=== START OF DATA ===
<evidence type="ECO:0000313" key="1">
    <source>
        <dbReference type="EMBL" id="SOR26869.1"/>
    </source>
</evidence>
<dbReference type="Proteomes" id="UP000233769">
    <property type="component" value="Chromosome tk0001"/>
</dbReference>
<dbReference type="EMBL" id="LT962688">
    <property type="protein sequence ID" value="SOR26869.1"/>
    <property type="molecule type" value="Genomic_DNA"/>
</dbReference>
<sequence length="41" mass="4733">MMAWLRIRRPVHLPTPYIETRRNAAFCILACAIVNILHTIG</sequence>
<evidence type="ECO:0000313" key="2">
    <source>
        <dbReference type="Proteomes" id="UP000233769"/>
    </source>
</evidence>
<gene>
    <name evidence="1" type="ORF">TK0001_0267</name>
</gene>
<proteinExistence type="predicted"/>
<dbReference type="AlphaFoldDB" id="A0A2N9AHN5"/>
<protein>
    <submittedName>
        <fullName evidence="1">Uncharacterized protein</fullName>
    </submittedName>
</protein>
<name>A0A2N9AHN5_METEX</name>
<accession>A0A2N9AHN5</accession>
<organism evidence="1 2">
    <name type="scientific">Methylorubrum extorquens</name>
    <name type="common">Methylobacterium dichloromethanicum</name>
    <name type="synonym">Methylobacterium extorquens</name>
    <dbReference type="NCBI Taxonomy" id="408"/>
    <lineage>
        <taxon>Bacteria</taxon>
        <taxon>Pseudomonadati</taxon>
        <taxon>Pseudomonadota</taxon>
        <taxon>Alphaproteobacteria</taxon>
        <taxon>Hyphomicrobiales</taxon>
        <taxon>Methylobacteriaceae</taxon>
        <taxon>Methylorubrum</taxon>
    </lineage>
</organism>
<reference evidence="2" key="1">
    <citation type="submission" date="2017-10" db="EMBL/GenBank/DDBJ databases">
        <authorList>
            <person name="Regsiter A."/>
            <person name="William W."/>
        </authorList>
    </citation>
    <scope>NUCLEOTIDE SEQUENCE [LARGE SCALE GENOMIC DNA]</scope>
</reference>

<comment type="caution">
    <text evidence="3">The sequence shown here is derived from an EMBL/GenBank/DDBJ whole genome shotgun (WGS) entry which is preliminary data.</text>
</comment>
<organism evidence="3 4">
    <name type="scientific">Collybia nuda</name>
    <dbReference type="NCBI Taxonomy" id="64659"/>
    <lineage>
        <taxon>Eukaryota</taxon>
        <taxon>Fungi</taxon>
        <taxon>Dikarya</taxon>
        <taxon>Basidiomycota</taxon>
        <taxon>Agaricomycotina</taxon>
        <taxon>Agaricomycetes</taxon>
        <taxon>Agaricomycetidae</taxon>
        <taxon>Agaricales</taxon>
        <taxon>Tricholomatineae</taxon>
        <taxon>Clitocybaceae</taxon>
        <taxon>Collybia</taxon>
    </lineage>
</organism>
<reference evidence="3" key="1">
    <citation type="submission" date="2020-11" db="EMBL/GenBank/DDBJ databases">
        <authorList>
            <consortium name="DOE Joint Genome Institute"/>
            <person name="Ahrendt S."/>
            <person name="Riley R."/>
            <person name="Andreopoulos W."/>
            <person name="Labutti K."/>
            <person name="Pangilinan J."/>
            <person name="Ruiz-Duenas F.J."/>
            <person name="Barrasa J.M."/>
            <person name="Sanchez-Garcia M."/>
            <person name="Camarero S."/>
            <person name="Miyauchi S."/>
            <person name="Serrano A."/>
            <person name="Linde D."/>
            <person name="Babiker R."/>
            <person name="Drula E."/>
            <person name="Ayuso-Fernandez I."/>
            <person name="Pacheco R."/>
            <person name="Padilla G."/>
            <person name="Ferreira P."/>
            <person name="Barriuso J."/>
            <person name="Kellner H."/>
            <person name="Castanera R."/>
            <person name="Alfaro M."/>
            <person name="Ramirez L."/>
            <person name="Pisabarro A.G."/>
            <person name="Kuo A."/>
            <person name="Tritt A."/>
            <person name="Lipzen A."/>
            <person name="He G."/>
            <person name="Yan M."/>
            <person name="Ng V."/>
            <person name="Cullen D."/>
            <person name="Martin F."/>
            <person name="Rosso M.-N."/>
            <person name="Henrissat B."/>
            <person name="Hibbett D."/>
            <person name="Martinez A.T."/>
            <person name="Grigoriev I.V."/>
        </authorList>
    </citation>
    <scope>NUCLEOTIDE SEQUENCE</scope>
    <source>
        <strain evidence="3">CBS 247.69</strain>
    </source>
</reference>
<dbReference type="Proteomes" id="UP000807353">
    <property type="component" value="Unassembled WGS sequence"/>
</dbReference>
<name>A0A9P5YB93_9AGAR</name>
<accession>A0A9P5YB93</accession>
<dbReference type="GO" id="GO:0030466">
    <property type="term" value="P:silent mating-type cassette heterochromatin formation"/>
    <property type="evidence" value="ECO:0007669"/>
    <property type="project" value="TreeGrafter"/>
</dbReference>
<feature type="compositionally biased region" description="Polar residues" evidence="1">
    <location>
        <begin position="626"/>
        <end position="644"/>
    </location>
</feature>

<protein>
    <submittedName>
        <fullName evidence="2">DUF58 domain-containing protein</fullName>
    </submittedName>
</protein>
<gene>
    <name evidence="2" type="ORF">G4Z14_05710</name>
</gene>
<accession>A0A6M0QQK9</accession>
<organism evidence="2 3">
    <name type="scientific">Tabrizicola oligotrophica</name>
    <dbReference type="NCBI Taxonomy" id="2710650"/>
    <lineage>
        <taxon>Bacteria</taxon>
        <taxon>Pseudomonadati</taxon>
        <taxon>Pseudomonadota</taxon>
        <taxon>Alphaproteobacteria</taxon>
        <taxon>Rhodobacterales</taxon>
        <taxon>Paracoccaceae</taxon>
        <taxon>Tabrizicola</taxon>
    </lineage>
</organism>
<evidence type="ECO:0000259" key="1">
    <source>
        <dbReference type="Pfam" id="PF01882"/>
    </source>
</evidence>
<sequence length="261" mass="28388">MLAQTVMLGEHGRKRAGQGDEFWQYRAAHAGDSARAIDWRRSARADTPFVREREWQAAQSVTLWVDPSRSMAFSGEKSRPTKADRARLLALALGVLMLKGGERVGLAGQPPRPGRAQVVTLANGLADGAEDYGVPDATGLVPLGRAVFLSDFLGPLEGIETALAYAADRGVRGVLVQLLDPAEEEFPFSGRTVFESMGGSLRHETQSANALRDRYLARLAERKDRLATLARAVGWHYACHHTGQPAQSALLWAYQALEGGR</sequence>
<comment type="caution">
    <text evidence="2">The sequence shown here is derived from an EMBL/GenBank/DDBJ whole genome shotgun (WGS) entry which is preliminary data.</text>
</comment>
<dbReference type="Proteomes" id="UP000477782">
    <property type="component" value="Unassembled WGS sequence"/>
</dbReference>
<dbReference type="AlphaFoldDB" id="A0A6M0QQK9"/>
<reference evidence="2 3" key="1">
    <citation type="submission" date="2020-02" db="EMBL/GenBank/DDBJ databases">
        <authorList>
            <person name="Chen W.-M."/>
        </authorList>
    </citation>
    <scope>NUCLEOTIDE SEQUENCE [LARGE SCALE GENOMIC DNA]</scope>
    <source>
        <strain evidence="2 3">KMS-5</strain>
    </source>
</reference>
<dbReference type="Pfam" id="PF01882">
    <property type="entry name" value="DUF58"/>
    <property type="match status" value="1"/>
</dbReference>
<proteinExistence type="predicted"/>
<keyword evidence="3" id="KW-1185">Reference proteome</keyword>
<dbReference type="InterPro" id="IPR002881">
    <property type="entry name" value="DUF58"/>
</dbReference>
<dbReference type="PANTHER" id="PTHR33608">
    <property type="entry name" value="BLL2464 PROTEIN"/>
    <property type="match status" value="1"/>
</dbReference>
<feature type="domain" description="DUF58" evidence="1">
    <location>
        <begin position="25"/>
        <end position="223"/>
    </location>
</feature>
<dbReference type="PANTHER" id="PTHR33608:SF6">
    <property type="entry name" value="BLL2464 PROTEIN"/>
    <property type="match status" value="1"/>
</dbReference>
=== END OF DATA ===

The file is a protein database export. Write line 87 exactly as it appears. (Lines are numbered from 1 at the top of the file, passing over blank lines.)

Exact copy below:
            <person name="Camarero S."/>